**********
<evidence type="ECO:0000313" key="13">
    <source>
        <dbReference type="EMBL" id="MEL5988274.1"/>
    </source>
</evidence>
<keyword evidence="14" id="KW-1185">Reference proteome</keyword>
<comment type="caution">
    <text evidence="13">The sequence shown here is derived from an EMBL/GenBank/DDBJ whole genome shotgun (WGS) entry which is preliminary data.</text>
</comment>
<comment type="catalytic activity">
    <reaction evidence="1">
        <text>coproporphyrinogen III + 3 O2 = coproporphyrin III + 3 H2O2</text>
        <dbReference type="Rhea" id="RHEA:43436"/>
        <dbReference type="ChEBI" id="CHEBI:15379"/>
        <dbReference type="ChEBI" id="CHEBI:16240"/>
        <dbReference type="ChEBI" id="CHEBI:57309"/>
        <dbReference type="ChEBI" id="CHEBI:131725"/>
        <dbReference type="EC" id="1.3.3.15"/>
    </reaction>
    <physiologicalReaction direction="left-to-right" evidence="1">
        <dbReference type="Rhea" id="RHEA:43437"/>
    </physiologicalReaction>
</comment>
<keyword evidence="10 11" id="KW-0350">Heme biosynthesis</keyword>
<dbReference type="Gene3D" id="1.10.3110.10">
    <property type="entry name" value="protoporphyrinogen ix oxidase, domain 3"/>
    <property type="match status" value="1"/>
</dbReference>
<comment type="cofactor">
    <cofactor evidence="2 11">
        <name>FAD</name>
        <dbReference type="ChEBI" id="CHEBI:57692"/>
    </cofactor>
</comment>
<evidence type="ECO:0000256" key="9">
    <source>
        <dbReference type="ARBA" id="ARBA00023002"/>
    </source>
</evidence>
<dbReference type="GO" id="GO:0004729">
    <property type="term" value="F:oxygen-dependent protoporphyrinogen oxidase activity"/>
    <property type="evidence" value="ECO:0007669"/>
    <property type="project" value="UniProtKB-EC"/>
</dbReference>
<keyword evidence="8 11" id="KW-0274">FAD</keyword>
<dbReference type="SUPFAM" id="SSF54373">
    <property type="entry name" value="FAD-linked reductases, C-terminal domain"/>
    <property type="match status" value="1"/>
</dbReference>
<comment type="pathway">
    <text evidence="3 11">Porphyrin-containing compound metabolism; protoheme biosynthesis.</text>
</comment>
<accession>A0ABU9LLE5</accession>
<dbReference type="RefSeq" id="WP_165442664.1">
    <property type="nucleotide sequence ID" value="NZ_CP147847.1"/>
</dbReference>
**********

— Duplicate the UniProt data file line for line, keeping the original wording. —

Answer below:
<evidence type="ECO:0000313" key="13">
    <source>
        <dbReference type="EMBL" id="MEL5988274.1"/>
    </source>
</evidence>
<keyword evidence="14" id="KW-1185">Reference proteome</keyword>
<comment type="caution">
    <text evidence="13">The sequence shown here is derived from an EMBL/GenBank/DDBJ whole genome shotgun (WGS) entry which is preliminary data.</text>
</comment>
<comment type="catalytic activity">
    <reaction evidence="1">
        <text>coproporphyrinogen III + 3 O2 = coproporphyrin III + 3 H2O2</text>
        <dbReference type="Rhea" id="RHEA:43436"/>
        <dbReference type="ChEBI" id="CHEBI:15379"/>
        <dbReference type="ChEBI" id="CHEBI:16240"/>
        <dbReference type="ChEBI" id="CHEBI:57309"/>
        <dbReference type="ChEBI" id="CHEBI:131725"/>
        <dbReference type="EC" id="1.3.3.15"/>
    </reaction>
    <physiologicalReaction direction="left-to-right" evidence="1">
        <dbReference type="Rhea" id="RHEA:43437"/>
    </physiologicalReaction>
</comment>
<keyword evidence="10 11" id="KW-0350">Heme biosynthesis</keyword>
<dbReference type="Gene3D" id="1.10.3110.10">
    <property type="entry name" value="protoporphyrinogen ix oxidase, domain 3"/>
    <property type="match status" value="1"/>
</dbReference>
<comment type="cofactor">
    <cofactor evidence="2 11">
        <name>FAD</name>
        <dbReference type="ChEBI" id="CHEBI:57692"/>
    </cofactor>
</comment>
<evidence type="ECO:0000256" key="9">
    <source>
        <dbReference type="ARBA" id="ARBA00023002"/>
    </source>
</evidence>
<dbReference type="GO" id="GO:0004729">
    <property type="term" value="F:oxygen-dependent protoporphyrinogen oxidase activity"/>
    <property type="evidence" value="ECO:0007669"/>
    <property type="project" value="UniProtKB-EC"/>
</dbReference>
<keyword evidence="8 11" id="KW-0274">FAD</keyword>
<dbReference type="SUPFAM" id="SSF54373">
    <property type="entry name" value="FAD-linked reductases, C-terminal domain"/>
    <property type="match status" value="1"/>
</dbReference>
<comment type="pathway">
    <text evidence="3 11">Porphyrin-containing compound metabolism; protoheme biosynthesis.</text>
</comment>
<accession>A0ABU9LLE5</accession>
<dbReference type="RefSeq" id="WP_165442664.1">
    <property type="nucleotide sequence ID" value="NZ_CP147847.1"/>
</dbReference>